Billy Bean Didn’t Need a .226 Career Average to Make a Lasting Impact on Baseball
With a .226 batting average in six MLB seasons, Billy Bean didn’t leave a memorable legacy on the field.
A journeyman outfielder who saw his most action with Tony Gwynn and the San Diego Padres, Bean’s biggest contributions to baseball came off the field.
Here’s how Bean, 25 years after his final game, is still giving back to the sport he loves.
Billy Bean played six MLB seasons
A 6-foot, 185-pound outfielder and first baseman from California, Billy Bean didn’t need long to reach the major leagues. The Detroit Tigers drafted him in 1986 and promoted him to the big leagues a year later.
Bean hit .258 with four RBIs in 66 at-bats that year for the Tigers, but slumped to .182 in 10 games a year later. Detroit traded him to the Dodgers for two minor leaguers in the summer of 1989.
Bean hit .171 with three RBIs across 60 games for both teams that year. After several years in the minor leagues and a stint in Japan, Bean returned to the big leagues in 1993 with the Padres.
Bean had a career-best year when he hit .260 with five home runs, 32 RBIs, and nine doubles in 88 games. That wasn’t a sign of things to come, though, and Bean was out of the league by 1995.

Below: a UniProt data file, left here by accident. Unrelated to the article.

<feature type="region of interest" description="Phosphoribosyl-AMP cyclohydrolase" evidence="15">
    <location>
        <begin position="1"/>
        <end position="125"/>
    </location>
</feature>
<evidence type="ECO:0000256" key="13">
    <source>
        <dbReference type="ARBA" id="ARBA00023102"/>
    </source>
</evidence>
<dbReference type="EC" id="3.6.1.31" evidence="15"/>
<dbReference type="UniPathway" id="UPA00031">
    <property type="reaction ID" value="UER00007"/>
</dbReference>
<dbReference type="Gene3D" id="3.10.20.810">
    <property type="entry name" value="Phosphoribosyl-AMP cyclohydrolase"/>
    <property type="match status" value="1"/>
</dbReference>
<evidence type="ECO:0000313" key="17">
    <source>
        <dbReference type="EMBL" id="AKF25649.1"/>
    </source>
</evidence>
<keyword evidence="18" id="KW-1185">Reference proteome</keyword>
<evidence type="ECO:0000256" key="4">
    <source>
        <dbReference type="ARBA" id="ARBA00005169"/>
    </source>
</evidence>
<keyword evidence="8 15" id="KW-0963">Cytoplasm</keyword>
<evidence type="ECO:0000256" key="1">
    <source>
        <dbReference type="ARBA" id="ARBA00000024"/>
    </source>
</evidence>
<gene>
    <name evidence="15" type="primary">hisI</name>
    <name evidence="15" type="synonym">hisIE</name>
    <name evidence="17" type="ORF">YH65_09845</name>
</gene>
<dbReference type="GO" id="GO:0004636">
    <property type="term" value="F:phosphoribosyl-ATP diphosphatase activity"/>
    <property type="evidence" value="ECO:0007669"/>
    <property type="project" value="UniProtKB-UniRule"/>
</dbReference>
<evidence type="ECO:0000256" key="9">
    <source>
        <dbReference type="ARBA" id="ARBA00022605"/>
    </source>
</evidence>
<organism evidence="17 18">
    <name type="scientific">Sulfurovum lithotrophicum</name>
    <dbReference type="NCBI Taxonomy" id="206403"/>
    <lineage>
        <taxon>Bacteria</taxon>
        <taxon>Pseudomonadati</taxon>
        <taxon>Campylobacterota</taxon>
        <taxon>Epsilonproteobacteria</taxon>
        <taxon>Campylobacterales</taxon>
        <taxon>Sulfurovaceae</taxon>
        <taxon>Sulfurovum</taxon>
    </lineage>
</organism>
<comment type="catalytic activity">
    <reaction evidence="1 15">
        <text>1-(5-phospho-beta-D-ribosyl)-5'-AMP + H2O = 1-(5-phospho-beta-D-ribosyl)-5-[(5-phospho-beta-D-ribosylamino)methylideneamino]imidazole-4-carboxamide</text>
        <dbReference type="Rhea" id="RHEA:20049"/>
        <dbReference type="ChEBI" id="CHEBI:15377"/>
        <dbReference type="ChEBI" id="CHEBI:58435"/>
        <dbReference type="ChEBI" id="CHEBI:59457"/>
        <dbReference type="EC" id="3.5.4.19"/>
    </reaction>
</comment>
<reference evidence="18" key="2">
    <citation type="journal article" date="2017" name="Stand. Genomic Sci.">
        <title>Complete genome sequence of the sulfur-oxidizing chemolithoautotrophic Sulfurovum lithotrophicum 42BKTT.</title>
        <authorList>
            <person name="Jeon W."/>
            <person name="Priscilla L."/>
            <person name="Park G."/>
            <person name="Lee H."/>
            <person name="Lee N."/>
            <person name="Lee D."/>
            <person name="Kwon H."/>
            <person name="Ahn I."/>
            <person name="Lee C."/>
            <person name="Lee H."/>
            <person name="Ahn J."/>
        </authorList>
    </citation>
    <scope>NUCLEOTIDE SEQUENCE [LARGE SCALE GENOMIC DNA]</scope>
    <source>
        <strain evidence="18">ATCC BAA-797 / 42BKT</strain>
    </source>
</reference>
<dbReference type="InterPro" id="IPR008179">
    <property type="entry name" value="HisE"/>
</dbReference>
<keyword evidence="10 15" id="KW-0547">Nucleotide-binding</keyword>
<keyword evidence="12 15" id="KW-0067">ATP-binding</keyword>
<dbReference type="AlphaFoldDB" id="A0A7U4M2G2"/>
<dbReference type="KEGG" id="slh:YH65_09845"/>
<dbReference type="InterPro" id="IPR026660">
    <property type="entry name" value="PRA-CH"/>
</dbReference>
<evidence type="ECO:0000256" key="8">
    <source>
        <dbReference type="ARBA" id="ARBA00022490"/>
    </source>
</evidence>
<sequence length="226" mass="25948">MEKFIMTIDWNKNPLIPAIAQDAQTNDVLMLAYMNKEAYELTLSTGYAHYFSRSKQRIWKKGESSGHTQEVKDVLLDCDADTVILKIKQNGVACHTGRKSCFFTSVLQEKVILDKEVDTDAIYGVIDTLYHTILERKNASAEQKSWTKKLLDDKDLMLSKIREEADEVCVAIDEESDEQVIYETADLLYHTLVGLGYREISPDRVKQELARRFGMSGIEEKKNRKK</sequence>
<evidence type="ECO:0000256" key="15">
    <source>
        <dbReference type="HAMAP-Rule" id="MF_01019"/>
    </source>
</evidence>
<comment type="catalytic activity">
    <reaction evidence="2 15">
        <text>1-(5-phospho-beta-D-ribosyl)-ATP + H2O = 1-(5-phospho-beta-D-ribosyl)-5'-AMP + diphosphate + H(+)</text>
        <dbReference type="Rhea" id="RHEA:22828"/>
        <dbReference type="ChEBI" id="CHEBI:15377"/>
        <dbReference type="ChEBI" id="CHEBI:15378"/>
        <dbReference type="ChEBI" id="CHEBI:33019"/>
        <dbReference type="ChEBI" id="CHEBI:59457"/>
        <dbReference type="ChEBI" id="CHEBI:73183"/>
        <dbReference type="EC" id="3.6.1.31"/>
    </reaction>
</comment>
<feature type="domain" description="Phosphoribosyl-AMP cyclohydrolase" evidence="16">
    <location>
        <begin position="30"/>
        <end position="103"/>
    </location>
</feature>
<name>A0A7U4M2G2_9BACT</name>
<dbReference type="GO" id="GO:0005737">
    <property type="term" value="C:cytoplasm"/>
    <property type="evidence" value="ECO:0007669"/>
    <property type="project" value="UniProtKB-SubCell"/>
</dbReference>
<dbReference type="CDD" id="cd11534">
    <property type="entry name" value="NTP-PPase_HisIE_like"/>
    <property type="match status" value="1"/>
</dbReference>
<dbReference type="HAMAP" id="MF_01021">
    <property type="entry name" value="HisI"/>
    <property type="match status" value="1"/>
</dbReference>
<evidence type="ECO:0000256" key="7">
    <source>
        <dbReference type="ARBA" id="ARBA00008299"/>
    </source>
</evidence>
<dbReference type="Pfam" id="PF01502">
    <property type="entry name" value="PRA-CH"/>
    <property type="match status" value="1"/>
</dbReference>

Bean publicly came out as gay after his career ended
In 1999, four years after his final MLB game, Billy Bean came out as gay. He was the second MLB player to come out as gay publicly.
Former Dodgers outfielder Glenn Burke was the first, although Burke’s teammates and staffers knew of his sexual orientation.
Bean came out to his parents near the end of his playing career.
In a 1999 interview with the Miami Herald, Bean explained why he didn’t come out during his playing career.
“I would have been ostracized. I would have wound up on Oprah. Overnight, they would have found some way to kick me out. Because some dad doesn’t want his little kid watching some gay baseball player and saying, ‘I want to grow up to be just like him.'”
Major League Baseball still has not had an active gay player. Veteran NBA big man Jason Collins became the first player in the four major sports to do so with the Brooklyn Nets in 2014.
Billy Bean has helped baseball with inclusion
Nearly 20 years after his final big league game, Billy Bean took on a new role in baseball.
Former MLB commissioner Bud Selig hired Bean as the league’s first Ambassador for Inclusion. In that role, Bean would provide “guidance and training related to efforts to support those in the lesbian, gay, bisexual and transgender (LGBT) community,” according to the league’s official website.
Almost every MLB team has held Pride Nights since Bean joined the league.
Selig’s successor, Rob Manfred, promoted Bean to MLB’s Vice President, Social Responsibility & Inclusion in 2016. He earned another promotion, this time to Vice President and Special Assistant to the Commissioner, in 2018.
Bean’s primary role throughout the years has been promoting social responsibility and anti-bullying. Major League Baseball recently announced it will address social movements, including Black Lives Matter, this season and allow players to speak out for what they believe in.